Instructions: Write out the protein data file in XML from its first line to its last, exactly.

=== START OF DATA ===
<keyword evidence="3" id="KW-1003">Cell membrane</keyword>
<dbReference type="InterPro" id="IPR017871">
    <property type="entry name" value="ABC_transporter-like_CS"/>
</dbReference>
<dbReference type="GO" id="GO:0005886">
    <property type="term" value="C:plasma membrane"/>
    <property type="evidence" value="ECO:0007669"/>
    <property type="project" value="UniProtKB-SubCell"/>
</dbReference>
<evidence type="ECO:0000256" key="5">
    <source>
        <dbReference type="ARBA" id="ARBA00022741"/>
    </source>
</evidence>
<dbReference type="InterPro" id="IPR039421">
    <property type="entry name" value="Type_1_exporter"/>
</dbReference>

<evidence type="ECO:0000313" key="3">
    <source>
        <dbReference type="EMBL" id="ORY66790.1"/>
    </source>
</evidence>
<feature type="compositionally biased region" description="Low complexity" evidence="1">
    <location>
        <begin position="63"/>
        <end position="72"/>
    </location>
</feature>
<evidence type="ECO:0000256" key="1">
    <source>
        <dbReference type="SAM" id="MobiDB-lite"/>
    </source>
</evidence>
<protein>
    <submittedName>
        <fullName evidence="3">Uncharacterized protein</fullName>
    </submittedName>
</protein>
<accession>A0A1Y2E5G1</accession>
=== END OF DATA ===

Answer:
<keyword evidence="3" id="KW-1003">Cell membrane</keyword>
<dbReference type="InterPro" id="IPR017871">
    <property type="entry name" value="ABC_transporter-like_CS"/>
</dbReference>
<dbReference type="GO" id="GO:0005886">
    <property type="term" value="C:plasma membrane"/>
    <property type="evidence" value="ECO:0007669"/>
    <property type="project" value="UniProtKB-SubCell"/>
</dbReference>
<evidence type="ECO:0000256" key="5">
    <source>
        <dbReference type="ARBA" id="ARBA00022741"/>
    </source>
</evidence>
<dbReference type="InterPro" id="IPR039421">
    <property type="entry name" value="Type_1_exporter"/>
</dbReference>

<evidence type="ECO:0000313" key="3">
    <source>
        <dbReference type="EMBL" id="ORY66790.1"/>
    </source>
</evidence>
<feature type="compositionally biased region" description="Low complexity" evidence="1">
    <location>
        <begin position="63"/>
        <end position="72"/>
    </location>
</feature>
<evidence type="ECO:0000256" key="1">
    <source>
        <dbReference type="SAM" id="MobiDB-lite"/>
    </source>
</evidence>
<protein>
    <submittedName>
        <fullName evidence="3">Uncharacterized protein</fullName>
    </submittedName>
</protein>
<accession>A0A1Y2E5G1</accession>